Monday, September 17, 2018


PHENOMENALITY: *marvelous*

NIGHT OF THE COMET is often described as a SF-comedy. I don't think that it is, but if it was, it would definitely be of the "one-joke" variety. That one vivid joke-- what happens to a couple of young "valley girls" when the rest of the world is destroyed-- has made COMET into a minor "cult film," though I also don't think it deserves that distinction either.

As a light take on the SF-genres of the "post-apocalypse" and the "zombie plague" respectively, COMET is diverting enough. But like a lot of films without much focus, the best mythic material-- psychological in this case-- appears at the beginning. The picture introduces its audience to two teenaged sisters living in Southern California, Regina and her slightly younger sister Samantha. Regina works as an usher at a movie-theater, plays video games, and has occasional sex with her boyfriend. Samantha gets the burden of introducing their backstory. Their barely mentioned mother left the sisters' father long ago, and the father-- a military man-- departed to serve in some unspecified capacity in Honduras. But he put his new wife Doris, a full-time evil stepmother, in charge of the two girls. Not only does Doris play around on her absent husband, she even punches out Samantha for being too sassy while Doris is holding a party.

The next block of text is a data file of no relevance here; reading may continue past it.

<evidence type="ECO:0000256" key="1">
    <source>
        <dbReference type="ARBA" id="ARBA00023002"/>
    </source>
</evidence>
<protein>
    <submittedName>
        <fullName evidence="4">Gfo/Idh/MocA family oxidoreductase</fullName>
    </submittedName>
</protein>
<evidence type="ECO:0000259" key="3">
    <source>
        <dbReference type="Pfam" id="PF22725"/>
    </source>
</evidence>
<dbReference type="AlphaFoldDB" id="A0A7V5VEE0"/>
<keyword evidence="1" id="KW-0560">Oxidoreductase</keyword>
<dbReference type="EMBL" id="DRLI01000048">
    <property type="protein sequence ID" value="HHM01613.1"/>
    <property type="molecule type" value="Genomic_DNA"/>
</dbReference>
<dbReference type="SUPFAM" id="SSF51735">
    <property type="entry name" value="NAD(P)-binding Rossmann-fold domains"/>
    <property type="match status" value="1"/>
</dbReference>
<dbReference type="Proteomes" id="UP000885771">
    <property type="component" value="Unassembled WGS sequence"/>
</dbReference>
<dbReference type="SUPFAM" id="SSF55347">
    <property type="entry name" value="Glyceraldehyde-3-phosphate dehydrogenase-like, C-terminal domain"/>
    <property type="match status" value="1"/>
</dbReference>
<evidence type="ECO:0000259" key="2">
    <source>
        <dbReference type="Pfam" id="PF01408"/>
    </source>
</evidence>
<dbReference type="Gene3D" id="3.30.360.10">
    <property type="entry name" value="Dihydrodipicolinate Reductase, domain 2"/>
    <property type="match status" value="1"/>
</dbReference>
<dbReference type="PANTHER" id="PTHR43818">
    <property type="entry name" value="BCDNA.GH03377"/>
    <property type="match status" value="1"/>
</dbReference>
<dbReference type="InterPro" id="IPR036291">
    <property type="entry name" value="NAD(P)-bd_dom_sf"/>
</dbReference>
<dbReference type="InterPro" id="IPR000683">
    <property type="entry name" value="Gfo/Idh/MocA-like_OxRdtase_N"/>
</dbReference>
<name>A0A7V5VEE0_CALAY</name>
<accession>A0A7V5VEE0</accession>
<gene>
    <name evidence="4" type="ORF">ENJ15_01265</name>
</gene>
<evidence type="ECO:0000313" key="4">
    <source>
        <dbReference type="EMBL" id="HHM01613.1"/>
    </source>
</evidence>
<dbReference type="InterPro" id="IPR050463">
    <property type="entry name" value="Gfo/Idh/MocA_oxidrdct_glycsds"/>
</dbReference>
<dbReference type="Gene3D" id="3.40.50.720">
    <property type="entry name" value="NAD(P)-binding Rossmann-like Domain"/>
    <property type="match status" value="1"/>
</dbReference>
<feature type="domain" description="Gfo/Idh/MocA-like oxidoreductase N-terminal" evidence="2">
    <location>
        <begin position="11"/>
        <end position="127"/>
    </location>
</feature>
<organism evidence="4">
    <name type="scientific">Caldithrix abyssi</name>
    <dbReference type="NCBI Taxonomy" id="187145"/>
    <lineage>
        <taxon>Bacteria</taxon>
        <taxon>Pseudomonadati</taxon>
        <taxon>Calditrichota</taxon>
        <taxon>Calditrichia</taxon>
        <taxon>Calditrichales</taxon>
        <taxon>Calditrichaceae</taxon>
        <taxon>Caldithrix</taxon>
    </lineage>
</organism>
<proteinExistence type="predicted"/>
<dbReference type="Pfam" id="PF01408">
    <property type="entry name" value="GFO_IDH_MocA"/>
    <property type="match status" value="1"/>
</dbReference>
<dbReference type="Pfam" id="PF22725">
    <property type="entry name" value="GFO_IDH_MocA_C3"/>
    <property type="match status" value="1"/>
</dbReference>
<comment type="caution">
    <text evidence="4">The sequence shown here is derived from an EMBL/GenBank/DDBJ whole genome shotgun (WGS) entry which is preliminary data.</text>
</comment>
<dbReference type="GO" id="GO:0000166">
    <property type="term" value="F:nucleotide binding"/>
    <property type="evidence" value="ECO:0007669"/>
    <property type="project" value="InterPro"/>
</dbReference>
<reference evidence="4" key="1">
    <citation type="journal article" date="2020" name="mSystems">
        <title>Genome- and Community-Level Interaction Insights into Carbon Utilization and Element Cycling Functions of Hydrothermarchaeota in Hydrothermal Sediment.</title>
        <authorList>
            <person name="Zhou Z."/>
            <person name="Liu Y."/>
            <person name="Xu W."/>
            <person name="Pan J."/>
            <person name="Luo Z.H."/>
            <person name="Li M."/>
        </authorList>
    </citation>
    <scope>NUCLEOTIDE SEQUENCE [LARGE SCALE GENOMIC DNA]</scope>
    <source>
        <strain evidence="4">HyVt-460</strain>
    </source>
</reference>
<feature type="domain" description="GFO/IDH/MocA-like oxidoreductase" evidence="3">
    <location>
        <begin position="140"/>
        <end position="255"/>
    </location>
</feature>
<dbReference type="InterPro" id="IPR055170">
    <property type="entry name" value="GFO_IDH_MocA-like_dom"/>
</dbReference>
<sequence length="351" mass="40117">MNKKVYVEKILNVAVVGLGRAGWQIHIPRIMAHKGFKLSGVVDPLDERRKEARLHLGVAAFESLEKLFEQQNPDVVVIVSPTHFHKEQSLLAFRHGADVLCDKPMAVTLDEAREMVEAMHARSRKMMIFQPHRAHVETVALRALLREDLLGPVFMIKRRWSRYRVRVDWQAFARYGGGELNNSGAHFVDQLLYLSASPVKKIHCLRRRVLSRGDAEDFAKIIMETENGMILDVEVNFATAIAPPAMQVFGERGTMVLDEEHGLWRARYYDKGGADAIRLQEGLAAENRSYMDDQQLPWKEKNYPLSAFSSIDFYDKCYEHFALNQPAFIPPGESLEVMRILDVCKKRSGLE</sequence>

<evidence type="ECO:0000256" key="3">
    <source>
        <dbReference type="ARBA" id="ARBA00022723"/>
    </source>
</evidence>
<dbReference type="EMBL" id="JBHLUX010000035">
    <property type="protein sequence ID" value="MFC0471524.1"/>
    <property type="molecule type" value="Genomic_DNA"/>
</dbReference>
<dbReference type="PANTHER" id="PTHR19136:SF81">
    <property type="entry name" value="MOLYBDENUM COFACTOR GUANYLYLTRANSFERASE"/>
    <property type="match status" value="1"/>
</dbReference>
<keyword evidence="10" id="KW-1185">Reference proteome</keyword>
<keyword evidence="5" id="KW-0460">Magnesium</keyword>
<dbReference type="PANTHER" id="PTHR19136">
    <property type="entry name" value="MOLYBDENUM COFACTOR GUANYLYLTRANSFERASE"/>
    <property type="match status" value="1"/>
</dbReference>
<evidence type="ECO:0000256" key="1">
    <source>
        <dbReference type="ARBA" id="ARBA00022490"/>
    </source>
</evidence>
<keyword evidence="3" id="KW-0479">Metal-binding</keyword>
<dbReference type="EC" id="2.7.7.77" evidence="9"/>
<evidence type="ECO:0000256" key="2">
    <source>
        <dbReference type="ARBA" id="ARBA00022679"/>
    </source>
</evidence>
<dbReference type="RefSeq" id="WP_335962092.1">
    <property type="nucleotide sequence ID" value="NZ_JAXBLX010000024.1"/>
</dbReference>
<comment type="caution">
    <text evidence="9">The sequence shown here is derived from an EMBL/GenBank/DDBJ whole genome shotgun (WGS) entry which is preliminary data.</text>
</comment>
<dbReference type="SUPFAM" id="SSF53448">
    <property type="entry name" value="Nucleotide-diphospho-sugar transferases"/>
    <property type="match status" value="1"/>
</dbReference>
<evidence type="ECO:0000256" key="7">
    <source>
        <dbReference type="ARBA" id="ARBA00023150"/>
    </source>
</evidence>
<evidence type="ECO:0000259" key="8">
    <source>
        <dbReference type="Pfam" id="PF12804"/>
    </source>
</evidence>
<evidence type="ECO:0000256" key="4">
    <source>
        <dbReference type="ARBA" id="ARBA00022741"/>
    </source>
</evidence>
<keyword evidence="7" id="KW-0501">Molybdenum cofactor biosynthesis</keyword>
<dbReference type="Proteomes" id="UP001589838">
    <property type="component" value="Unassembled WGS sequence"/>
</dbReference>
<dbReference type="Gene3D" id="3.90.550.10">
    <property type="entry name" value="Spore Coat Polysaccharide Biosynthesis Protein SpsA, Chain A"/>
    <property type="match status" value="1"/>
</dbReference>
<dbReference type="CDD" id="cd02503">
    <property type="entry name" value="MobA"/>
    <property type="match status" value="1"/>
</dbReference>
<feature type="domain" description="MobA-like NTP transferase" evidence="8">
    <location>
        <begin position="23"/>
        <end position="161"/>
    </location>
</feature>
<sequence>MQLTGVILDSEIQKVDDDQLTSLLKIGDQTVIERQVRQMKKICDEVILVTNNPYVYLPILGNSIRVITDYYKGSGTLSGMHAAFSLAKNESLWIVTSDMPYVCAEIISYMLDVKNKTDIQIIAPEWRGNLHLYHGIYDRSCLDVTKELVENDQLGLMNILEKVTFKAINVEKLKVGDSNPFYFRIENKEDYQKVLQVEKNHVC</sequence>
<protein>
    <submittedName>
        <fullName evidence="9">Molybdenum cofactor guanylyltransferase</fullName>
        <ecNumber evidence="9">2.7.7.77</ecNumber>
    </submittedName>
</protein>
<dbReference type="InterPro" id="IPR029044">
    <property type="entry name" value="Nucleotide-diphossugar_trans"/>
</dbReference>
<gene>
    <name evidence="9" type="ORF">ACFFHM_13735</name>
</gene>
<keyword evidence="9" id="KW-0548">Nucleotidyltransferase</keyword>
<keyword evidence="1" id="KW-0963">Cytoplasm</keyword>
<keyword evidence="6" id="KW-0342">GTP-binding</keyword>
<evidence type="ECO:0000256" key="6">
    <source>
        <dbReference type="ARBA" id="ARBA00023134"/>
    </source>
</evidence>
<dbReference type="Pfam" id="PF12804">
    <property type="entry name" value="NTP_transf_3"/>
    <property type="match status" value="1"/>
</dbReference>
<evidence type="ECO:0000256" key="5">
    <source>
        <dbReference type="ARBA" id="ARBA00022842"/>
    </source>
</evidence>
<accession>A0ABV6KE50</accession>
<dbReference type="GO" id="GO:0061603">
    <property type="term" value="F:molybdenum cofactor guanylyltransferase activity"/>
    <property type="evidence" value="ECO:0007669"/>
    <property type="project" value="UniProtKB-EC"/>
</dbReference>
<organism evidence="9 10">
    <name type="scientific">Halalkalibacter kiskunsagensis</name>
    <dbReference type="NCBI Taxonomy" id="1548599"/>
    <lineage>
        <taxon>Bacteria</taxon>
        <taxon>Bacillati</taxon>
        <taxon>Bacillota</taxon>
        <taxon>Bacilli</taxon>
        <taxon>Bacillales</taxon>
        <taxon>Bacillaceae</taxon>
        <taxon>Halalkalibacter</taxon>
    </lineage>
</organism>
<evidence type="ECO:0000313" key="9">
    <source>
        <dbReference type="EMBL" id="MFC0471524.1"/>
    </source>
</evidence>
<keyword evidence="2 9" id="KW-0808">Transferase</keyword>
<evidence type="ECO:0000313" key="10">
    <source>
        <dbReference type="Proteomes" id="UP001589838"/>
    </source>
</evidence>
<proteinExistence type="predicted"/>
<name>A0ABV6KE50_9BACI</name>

The occasion of the party is the appearance of a comet due to pass very close to Earth. Though a voice-over warns the audience that the comet last appeared near Earth at the time of the dinosaurs' extinction, most people on Earth-- or at least in America-- are celebrating the heavenly body's approach with "comet parties." By chance neither Regina nor Samantha are up and about watching the comet's passage, and that's one reason that they-- and a tiny handful of other humans-- are spared the effects of the comet's dust. In the space of one night, most of humanity dissolves into calcium dust, and another small handful turn into unusually chatty zombies.

After Regina and Samantha get over the shock of being almost the only persons in the city, they take measures to arm themselves. Fortunately they've had training with guns and in armed combat, presumably due to their absent father, and this comes in handy defending themselves from killer zombies. Then they meet Hector, another normal human who avoided being affected by the comet-dust. Regina seems very interested in Hector, but strangely Samantha doesn't seem to consider moving in on her sibling's territory, though Samantha does enjoy tormenting her sis about whether or not Hector might be gay.

The two girls and Hector also fall afoul of a government think-tank. These scientists also avoided the dust but who are now ruthlessly gathering other normals and using them in experiments in order to find a cure for the dust-poison. Eventually the cure is made irrelevant when the dust is dispelled by rain, and so Hector and Regina must begin thinking about repopulating the Earth, apart from a handful of surviving kids. Samantha is belatedly given a suitor her own age so that she doesn't end up being the odd girl out.

There are some amusing moments in COMET, the standout being the girls having fun fooling around in a nearly deserted mall (where, in the tradition of George Romero, they meet more zombies). But a smattering of cute lines does not make this movie a comedy. In essence, the film follows the same dramatic trope seen in most apocalyptic tales: the need for the younger generation to rebuild the world-- effectively becoming their parents-- after a cataclysm has conveniently wiped away the previous generations.

No comments:

Post a Comment